Continue Reading Below
Building an effective resume can be challenging. There are no hard and fast rules associated with writing a resume, which can make the process something of a guessing game. You're trying to figure out what will get your resume noticed by a hiring manager or recruiter, but unfortunately, no one can give you the definitive answer to that question.
Let me start out by saying that everybody has a different opinion on what makes an effective resume. One person's constructive feedback may conflict with another person's, so be warned. This is what happens when there are no absolute guidelines! (If you'd like to learn more about what corporate recruiters have to say regarding what they like and dislike about resumes, you can find the results of an informal survey I took here.)
As a former recruiter and a current resume writer, I have my own notions about what might make your resume stand out. As mentioned above, some of my suggestions may contradict the feedback of others. I'm just letting you know what I've seen work.
1. Spell Check and Proofread
Typos and grammatical errors will likely kill your chances of landing a job. If you're using a word processor, there's no reason not to use the built-in spelling and grammar check feature.
Continue Reading Below
Keep in mind, however, that this feature won't necessarily catch misused words that are spelled correctly (i.e., the correct form of "whose" vs. "who's," or accidentally using the word "manger" instead of "manager"). Likewise, your word processor may flag proper nouns or corporate terms. To ensure you've caught every potential error, manually proofread your resume after you've let your computer do its stuff.
2. Consider Adding a Headline
A recruiter will only spend a few seconds reviewing a resume to see if it's a match. If your resume has a headline just below your name and address that clearly spells out the solution to the company's vacancy – such as "ACCOUNTING MANAGER" for an advertised accounting manager role – it may encourage the recruiter to keep reading.
3. Eliminate Content That Is Distracting, Irrelevant, or Not Supportive
If you've been a help desk specialist for the past 10 years and you're applying for a help desk job, consider leaving off the details about when you were a professional landscaper. This can also apply to listed hobbies that don't support your work.
Recruiters and hiring managers want to know what you can do in the job. Including unrelated experience may be interesting to you or the reader, but it can also invite questions – for example, "What line of work are you really looking for?" or "Will you be looking to leave the office at 4:30 p.m. to go surfing (or whatever your listed hobby is)?"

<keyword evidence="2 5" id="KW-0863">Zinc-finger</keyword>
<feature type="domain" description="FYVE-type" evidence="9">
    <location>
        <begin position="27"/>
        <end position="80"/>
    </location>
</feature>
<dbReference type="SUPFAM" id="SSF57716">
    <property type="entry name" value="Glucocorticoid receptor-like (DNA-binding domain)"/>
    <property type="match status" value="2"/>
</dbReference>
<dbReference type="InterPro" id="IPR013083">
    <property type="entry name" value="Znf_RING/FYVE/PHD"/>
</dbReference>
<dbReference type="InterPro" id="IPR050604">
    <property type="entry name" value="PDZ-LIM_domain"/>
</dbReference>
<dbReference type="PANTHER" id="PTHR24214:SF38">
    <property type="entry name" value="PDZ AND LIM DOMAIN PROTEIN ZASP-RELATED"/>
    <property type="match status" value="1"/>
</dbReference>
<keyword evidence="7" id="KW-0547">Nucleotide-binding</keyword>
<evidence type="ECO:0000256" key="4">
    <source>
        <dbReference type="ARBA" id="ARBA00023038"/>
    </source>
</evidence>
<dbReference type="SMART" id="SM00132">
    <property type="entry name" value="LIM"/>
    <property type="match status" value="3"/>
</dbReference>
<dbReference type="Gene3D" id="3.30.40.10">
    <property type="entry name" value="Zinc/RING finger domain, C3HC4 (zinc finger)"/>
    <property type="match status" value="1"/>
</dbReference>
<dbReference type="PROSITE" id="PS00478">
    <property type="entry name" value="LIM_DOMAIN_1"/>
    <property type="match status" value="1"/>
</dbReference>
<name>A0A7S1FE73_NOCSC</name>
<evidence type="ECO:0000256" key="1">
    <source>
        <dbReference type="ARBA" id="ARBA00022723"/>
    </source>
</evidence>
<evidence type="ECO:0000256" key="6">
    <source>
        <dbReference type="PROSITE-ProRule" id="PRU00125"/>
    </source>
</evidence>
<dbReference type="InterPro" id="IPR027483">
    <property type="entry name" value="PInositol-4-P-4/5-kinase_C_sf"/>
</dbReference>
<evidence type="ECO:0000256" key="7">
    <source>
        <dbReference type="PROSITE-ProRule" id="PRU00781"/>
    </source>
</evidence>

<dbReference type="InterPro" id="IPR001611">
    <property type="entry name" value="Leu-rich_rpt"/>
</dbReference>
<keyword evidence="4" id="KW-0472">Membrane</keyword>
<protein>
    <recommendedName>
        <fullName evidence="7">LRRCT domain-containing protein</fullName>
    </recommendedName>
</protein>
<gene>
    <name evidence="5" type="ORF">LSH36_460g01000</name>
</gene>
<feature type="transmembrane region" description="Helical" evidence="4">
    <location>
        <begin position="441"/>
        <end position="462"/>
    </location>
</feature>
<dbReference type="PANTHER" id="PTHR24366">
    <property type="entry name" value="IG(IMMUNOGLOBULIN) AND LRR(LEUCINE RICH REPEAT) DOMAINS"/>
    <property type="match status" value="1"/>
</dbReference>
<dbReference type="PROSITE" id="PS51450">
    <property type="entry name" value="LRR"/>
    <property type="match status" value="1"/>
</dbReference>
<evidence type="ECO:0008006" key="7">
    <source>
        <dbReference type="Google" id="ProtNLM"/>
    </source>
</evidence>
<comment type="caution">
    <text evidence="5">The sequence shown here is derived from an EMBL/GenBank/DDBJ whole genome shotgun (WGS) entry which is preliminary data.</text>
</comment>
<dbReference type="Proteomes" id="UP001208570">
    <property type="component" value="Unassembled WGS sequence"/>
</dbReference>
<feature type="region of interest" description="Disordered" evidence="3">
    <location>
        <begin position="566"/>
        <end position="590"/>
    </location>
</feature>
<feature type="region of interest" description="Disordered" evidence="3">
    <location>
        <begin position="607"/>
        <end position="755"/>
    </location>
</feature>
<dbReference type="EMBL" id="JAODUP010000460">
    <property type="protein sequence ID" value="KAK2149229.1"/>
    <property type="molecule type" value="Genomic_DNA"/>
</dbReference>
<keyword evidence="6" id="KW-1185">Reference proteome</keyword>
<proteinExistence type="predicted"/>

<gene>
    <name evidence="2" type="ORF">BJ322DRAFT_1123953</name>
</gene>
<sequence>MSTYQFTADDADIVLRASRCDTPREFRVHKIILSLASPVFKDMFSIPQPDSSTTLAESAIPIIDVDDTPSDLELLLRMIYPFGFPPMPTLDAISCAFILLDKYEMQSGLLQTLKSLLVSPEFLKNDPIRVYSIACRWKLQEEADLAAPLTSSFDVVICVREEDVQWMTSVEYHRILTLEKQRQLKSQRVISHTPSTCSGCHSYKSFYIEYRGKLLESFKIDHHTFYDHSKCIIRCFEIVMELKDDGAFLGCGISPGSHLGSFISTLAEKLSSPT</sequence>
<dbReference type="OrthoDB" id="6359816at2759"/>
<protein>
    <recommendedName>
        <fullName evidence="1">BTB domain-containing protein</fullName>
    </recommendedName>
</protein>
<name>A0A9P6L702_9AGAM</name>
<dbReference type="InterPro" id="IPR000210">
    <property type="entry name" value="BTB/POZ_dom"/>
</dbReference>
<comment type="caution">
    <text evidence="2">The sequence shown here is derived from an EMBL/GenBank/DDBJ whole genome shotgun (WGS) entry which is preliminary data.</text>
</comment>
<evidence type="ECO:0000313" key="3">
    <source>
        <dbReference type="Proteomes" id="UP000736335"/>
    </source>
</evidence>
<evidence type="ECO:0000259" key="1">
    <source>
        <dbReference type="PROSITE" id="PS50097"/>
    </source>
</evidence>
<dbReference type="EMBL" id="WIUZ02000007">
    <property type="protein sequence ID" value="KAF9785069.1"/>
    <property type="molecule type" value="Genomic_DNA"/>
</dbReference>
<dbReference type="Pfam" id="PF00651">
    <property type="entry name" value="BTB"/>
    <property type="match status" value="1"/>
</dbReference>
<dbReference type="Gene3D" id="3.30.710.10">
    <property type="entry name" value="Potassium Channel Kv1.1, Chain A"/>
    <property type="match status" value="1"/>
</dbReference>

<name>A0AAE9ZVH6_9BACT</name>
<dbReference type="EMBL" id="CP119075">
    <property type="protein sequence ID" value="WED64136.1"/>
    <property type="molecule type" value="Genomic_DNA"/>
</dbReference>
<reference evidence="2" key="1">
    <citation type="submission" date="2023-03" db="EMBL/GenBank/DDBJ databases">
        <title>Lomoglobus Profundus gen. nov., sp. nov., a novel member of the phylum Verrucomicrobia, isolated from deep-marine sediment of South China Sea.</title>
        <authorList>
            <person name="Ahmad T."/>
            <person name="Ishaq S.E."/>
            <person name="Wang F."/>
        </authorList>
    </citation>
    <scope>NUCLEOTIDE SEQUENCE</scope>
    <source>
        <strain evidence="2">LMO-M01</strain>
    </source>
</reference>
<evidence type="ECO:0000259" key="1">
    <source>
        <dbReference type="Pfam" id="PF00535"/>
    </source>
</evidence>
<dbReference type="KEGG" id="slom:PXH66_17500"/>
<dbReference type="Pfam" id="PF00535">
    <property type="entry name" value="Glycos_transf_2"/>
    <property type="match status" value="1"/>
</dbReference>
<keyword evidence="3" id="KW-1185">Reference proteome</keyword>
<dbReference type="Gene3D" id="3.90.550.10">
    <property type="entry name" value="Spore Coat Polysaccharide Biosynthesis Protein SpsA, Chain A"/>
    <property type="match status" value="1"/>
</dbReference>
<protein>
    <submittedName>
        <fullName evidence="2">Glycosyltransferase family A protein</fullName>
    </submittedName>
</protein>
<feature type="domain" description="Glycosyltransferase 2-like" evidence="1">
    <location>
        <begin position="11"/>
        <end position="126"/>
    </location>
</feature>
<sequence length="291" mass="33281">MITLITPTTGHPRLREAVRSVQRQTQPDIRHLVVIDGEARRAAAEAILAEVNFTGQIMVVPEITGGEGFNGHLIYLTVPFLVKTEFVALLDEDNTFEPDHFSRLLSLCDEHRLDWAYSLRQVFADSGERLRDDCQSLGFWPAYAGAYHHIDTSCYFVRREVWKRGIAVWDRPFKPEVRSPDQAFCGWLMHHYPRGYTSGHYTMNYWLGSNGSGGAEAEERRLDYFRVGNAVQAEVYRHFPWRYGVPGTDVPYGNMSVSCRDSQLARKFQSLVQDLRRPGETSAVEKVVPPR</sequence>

I've also seen situations in which a job seeker's resume showed that they started as an administrative assistant and then grew into a senior management role, but the hiring manager wondered if the candidate was truly cut from managerial cloth. It's an unfair bias, but it happens.
4. Pay Attention to Formatting
Do your columns line up? Are your tabs working properly? Is the resume attractive?
Microsoft Word can be a bear. If you don't know how to maneuver the program well, hire somebody who can help you format your resume effectively. A misaligned column, for example, can be interpreted by the reader as a sign of carelessness.
5. Add Some Accomplishments
Listing what you do on a day-to-day basis in your job is a starting point, but including your accomplishments in each position shows what kind of value you're capable of adding to an employer. Measurable accomplishments (i.e., "increased sales 40 percent") are great, but also consider including some of the less tangible things you've done that changed your employer's performance for the better. Did you create and implement processes where none existed? Were you able to help develop people on your staff through training and mentoring?
6. Avoid the Personal Stuff
In the United States, you shouldn't include your picture, date of birth, or social security number on your resume. Likewise, leave out religious affiliations or anything else that invites illegal or inappropriate scrutiny by an employer. If you're applying for a job that involves long hours or travel and you volunteer on your resume that you have three children, a biased reader may start wondering, "Geez, is this person going to miss a lot of work or regularly have to leave early due to daycare issues?"
A version of this article originally appeared on Insider Career Strategies.
Scott Singer is the president and founder of Insider Career Strategies LLC, a firm dedicated to guiding job seekers and companies through the job search and hiring process.